Mistakes the rich never make
Article by Hardi Swart, CFP®
Publication: 10 November 2019, Business Live
Creating and sustaining wealth might seem like an impossible task, but it's not. If you're a dedicated and consistent investor, wealth will come. Holding onto it, however, requires a level of self-discipline and a long-term outlook. As a rule, successful people avoid these 10 common financial mistakes.
1. They don't spend more than they earn
The wealthy never spend more than they earn and they're not interested in keeping up with the Joneses. Warren Buffett eats lunch at McDonald's three times a week (maybe not the best advice from a health perspective), and Bill Gates wears a R150 watch. Mark Zuckerberg, with all his billions, drives a VW Golf.
2. They don't procrastinate
The wealthy don't leave things until the last minute. They start investing early in their careers because they understand the value of time in the market, the benefit of being invested during the best days of the market, and the magic of compound growth.
3. They don't live on credit
The wealthy don't use credit for depreciating assets (like cars), and risky investments and they don't go into overdraft when paying for holidays or household goods. However, they do use a credit card (paid up every month) for safety and convenience, and for benefits like loyalty points and free travel insurance. They also borrow funds, with calculated risk, for business ventures that will generate income and appreciate in value over time.
4. They don't put all their eggs in one basket
Wealthy people adhere to the age-old investment policy of diversification. They invest in different asset classes, industries, and in various geographic locations, to minimise risk. Wealthy entrepreneurs don't invest in their business/es alone; they also invest in unrelated or external investments, like a retirement fund, which will ensure that their business profits are locked in.
5. They don't try to "time" the market
The wealthy aren't speculators. They accept that it's becoming increasingly difficult for even financial analysts to forecast market trends since no two business cycles are the same and more people than ever before have access to investment knowledge.
6. They don't sell when the market dips
The wealthy know markets are cyclical. They don't sell when the bear growls, because they understand that any losses incurred during a dip are essentially "paper losses", and the bull will start to run again. They know you can't afford to be in cash during the best-performing days.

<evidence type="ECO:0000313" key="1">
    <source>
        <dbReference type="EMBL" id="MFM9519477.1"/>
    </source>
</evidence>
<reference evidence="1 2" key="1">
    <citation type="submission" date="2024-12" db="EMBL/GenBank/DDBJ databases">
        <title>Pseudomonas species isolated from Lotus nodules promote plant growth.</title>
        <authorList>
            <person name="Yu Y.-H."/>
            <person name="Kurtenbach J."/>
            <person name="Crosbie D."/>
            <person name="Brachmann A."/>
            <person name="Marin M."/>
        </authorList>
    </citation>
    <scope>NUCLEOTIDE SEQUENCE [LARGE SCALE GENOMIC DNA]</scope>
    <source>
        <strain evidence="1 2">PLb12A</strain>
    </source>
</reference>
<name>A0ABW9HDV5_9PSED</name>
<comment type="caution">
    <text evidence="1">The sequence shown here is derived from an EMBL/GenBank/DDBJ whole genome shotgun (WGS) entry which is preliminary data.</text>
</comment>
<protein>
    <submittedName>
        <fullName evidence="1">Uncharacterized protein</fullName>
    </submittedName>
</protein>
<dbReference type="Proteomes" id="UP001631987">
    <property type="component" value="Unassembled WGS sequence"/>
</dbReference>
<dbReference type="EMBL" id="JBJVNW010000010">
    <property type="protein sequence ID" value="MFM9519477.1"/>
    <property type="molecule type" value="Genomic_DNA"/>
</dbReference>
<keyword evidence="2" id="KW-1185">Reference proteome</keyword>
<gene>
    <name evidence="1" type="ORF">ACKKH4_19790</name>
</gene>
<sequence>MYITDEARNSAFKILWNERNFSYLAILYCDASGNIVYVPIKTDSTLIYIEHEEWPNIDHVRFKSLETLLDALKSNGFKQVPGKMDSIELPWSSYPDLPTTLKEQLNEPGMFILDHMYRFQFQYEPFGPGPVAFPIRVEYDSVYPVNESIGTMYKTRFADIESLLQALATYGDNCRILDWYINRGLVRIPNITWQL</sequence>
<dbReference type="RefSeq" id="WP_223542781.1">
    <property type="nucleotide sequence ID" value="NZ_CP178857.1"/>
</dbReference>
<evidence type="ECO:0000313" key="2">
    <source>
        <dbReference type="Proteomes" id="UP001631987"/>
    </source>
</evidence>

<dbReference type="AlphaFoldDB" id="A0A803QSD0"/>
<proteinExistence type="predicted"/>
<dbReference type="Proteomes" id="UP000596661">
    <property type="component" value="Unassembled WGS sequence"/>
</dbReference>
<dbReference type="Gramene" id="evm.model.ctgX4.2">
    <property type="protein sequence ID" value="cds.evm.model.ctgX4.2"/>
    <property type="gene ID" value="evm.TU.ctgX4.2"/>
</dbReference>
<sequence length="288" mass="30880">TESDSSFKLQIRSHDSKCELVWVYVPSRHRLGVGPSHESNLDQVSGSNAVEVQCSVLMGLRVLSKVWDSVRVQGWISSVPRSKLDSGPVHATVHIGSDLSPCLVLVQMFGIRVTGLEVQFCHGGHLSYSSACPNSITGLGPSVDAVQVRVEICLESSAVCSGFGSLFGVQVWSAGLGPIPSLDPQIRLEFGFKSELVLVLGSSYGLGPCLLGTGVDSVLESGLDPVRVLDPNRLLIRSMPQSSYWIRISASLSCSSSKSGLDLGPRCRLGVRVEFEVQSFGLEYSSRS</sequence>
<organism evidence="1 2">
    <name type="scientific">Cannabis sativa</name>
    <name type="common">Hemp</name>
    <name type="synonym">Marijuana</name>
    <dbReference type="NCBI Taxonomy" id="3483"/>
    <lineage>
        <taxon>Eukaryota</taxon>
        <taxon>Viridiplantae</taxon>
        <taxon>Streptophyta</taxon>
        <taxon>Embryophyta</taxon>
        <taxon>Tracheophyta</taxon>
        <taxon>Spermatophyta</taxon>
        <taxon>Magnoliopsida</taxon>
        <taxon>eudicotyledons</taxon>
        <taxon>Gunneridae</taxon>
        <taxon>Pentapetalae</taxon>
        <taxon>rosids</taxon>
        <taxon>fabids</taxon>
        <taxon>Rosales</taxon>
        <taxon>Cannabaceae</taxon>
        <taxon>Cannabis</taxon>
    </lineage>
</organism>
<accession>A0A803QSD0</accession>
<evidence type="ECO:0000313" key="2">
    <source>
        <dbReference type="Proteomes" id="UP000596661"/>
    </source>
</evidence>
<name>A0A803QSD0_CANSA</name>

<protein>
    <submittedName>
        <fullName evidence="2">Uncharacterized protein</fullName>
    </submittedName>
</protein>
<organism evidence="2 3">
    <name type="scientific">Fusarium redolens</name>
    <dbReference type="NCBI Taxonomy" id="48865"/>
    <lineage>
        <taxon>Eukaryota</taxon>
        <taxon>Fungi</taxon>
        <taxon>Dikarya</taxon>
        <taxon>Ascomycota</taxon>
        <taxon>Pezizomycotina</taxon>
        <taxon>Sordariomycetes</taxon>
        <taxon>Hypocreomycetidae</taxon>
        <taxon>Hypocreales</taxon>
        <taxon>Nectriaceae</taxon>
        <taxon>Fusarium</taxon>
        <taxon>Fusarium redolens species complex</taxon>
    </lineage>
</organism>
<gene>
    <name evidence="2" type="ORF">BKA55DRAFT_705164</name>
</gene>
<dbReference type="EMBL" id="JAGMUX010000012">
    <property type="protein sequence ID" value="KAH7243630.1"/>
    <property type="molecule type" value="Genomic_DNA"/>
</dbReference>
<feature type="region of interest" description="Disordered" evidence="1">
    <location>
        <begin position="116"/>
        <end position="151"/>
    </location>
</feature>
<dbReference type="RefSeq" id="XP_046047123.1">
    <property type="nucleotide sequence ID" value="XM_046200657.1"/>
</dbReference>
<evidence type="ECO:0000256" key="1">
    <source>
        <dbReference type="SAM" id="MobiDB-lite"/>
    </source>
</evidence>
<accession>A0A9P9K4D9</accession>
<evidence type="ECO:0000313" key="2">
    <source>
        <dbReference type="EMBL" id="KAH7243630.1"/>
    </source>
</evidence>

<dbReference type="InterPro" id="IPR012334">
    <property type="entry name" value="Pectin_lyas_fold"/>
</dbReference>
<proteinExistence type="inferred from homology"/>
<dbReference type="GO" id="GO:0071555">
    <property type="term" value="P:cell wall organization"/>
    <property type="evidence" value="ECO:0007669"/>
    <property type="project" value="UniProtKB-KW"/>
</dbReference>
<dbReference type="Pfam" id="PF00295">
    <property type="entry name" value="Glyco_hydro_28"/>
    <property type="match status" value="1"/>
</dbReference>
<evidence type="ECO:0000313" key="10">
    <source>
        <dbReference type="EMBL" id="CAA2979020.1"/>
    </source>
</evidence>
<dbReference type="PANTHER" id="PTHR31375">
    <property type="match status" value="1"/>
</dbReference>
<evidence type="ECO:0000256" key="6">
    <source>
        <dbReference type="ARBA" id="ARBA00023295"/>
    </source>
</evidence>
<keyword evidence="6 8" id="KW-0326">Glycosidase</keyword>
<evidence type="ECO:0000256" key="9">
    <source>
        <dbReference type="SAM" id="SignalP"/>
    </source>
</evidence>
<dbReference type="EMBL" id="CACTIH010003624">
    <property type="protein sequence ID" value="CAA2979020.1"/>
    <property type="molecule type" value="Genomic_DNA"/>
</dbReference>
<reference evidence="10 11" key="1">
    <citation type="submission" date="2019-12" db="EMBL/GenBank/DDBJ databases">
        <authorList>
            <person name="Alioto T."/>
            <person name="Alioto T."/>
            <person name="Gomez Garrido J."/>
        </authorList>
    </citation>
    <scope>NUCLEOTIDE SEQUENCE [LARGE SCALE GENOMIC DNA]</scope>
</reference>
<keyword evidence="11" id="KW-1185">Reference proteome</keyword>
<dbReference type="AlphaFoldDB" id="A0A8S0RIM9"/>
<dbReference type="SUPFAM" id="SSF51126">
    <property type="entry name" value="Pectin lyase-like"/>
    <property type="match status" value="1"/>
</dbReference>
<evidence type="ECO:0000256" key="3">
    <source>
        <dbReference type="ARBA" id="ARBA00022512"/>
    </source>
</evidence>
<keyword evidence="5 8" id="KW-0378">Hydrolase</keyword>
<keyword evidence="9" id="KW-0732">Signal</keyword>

7. They don't make emotional decisions
Wealthy people are conscious of their particular emotional biases. They don't struggle with the so-called "familiarity bias" (only investing in assets you have experience with) and they're aware of "recency bias" (knowing that events from the past will recur). They don't follow the masses by placing excessive value on lifestyle assets like homes and holiday homes.
8. They don't avoid risk
Risk is inextricably linked to high returns in the long run. Wealthy people always have appropriate exposure to equity in their portfolios, to ensure that their investments grow well beyond inflation.
9. They don't undervalue themselves
Wealthy people don't doubt that they are their greatest asset. They invest in themselves by always learning more, staying healthy, and keeping abreast of technology. But the wealthy don't overvalue themselves either. They delegate tasks and responsibilities, and they consult various professionals in different disciplines. They almost always have a strong relationship with a trusted independent adviser.
10. They don't live with closed hands
The wealthy respect the concept of karma and they give back to the communities in which they live. In SA, this means employing more people. Even if you don't need to staff up, consider creating a role. If we all did this, we could make a real difference to our economy and thereby grow our shared wealth.
Article reference: (http://ow.ly/waKI50x7kC3)
Hardi Swart, CFP®, is the Managing Director of Autus Private Clients and 2019/20 FPI Financial Planner of the year.
Contact Hardi Swart at firstname.lastname@example.org or 086 107 7789.